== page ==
Soybean rotational benefits

Within the US corn belt, rotation of corn (Zea mays) and soybean is preferred to continuous cropping (Wilhelma and Wortmann, 2004) because the rotation produces greater grain yield of both crops (West et al., 1996). Input costs are often less; in particular, less nitrogen fertilizer is needed for the corn-soybean rotation (Katupitiya et al., 1997) compared with continuous corn. A corn-soybean rotation also reduces deep leaching of nitrate nitrogen relative to continuous corn. Reduced stress from pests and diseases may also improve yields in rotations. This chapter concentrates on the nitrogen-saving benefits. In the first instance, it has already been indicated that in Brazil, 80% of the direct nitrogen for soybean comes from nitrogen fixation, with a global input of around 58%, so there are direct benefits for the grower of the soybean crop (Herridge et al., 2008; Salvagiotti et al., 2008).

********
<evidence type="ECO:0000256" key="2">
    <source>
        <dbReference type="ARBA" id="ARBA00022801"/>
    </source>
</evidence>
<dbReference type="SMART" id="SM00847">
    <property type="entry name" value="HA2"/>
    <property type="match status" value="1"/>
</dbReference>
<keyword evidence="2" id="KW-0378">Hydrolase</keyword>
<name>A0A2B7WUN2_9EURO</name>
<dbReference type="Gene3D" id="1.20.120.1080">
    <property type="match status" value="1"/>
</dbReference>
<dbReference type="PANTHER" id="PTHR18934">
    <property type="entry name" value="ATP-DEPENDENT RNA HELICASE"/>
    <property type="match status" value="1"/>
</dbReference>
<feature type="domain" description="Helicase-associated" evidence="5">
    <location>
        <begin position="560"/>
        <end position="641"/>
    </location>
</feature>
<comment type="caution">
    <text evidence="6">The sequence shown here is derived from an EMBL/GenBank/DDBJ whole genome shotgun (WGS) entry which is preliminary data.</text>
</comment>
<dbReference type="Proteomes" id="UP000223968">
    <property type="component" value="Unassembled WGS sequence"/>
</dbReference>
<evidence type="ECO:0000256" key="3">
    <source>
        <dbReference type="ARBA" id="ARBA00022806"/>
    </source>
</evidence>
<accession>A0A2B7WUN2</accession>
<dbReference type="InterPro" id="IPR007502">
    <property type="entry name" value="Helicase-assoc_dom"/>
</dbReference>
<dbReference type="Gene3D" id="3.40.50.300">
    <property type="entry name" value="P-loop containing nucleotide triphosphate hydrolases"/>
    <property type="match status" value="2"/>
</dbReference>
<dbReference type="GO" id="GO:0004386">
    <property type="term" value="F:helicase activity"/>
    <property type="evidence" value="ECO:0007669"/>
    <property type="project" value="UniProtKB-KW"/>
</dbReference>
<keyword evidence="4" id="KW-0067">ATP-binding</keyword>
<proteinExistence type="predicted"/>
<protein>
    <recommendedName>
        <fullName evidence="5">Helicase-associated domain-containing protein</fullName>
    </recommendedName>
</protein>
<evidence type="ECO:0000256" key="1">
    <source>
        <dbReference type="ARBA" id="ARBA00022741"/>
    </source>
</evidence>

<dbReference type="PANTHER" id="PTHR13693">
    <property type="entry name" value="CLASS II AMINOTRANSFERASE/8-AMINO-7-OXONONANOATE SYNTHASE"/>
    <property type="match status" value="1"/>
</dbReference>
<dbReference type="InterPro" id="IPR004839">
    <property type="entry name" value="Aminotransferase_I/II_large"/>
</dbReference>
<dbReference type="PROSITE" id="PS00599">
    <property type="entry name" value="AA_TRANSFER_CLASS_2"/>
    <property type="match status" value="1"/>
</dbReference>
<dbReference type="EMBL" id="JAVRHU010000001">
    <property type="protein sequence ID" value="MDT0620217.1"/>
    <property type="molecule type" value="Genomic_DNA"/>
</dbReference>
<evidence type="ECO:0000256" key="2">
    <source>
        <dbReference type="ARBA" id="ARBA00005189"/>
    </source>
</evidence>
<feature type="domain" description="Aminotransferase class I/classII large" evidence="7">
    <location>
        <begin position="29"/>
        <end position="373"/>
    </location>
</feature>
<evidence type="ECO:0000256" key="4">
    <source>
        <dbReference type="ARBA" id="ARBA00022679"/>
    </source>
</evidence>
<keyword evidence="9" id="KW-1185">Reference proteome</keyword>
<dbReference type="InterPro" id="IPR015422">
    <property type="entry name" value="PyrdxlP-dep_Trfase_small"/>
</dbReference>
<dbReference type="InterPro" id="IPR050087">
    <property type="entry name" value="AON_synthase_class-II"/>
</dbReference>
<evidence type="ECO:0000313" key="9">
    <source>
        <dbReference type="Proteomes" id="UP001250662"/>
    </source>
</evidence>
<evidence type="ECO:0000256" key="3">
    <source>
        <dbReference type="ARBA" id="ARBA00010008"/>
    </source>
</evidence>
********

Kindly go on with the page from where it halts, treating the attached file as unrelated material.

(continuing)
The magnitude of the benefit has also been indicated to increase via the use of supernodulating and nitrogen-sparing soybean varieties (Herridge et al., 2001). A crop calculator for the nitrogen benefit of soybean has been developed for Canadian situations (Przednowek et al., 2004), which suggested that soybean is considerably inferior to the other legumes used in the study (pea, chickpea and faba bean). It is possible that because of the large amounts of nitrogen removed via soybean seed (150-200 kg N ha-1), soybean may frequently act as an nitrogen sink rather than a nitrogen source (Herridge et al., 2008; Salvagiotti et al., 2008) and any nitrogen benefit is due to nitrogen sparing rather than nitrogen fixation. However, Ennin and Clegg (2001) found evidence for soybean nitrogen fertilizer replacement values in Nebraska of up to 46 kg N ha-1 in rotation with maize (although only at high plant populations). This indicates a potential for substantial nitrogen savings in soybean rotation systems. However, most rotation articles indicate that nitrogen benefit only accounts for part of the rotational advantage. The size of the rotational benefit can also vary significantly (Bundy et al., 1993) depending on soil type and rotation used. However, in all circumstances the large removal of nitrogen in the soybean crop means that the benefit is generally small.

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